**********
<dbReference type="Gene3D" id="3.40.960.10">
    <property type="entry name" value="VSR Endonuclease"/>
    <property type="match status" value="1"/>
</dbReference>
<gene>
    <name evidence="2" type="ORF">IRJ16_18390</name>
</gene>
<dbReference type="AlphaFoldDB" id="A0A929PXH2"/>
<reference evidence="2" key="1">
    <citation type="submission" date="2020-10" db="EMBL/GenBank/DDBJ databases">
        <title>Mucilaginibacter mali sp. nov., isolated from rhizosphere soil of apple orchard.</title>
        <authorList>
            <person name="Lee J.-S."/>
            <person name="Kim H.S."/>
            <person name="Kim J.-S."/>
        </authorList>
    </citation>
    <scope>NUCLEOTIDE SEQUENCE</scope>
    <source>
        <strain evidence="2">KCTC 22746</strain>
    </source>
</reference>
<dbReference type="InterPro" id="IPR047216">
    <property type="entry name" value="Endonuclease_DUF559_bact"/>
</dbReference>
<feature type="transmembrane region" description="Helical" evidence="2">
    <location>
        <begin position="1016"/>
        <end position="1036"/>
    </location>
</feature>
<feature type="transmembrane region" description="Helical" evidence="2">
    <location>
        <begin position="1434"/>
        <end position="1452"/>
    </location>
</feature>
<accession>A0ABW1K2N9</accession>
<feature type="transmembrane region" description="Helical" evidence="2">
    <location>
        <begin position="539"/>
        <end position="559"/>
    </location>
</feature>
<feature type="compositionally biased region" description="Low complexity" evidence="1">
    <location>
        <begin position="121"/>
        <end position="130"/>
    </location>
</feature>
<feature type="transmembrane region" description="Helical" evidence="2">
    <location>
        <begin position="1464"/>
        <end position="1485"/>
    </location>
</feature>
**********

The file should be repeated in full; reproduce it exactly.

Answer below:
<dbReference type="Gene3D" id="3.40.960.10">
    <property type="entry name" value="VSR Endonuclease"/>
    <property type="match status" value="1"/>
</dbReference>
<gene>
    <name evidence="2" type="ORF">IRJ16_18390</name>
</gene>
<dbReference type="AlphaFoldDB" id="A0A929PXH2"/>
<reference evidence="2" key="1">
    <citation type="submission" date="2020-10" db="EMBL/GenBank/DDBJ databases">
        <title>Mucilaginibacter mali sp. nov., isolated from rhizosphere soil of apple orchard.</title>
        <authorList>
            <person name="Lee J.-S."/>
            <person name="Kim H.S."/>
            <person name="Kim J.-S."/>
        </authorList>
    </citation>
    <scope>NUCLEOTIDE SEQUENCE</scope>
    <source>
        <strain evidence="2">KCTC 22746</strain>
    </source>
</reference>
<dbReference type="InterPro" id="IPR047216">
    <property type="entry name" value="Endonuclease_DUF559_bact"/>
</dbReference>
<feature type="transmembrane region" description="Helical" evidence="2">
    <location>
        <begin position="1016"/>
        <end position="1036"/>
    </location>
</feature>
<feature type="transmembrane region" description="Helical" evidence="2">
    <location>
        <begin position="1434"/>
        <end position="1452"/>
    </location>
</feature>
<accession>A0ABW1K2N9</accession>
<feature type="transmembrane region" description="Helical" evidence="2">
    <location>
        <begin position="539"/>
        <end position="559"/>
    </location>
</feature>
<feature type="compositionally biased region" description="Low complexity" evidence="1">
    <location>
        <begin position="121"/>
        <end position="130"/>
    </location>
</feature>
<feature type="transmembrane region" description="Helical" evidence="2">
    <location>
        <begin position="1464"/>
        <end position="1485"/>
    </location>
</feature>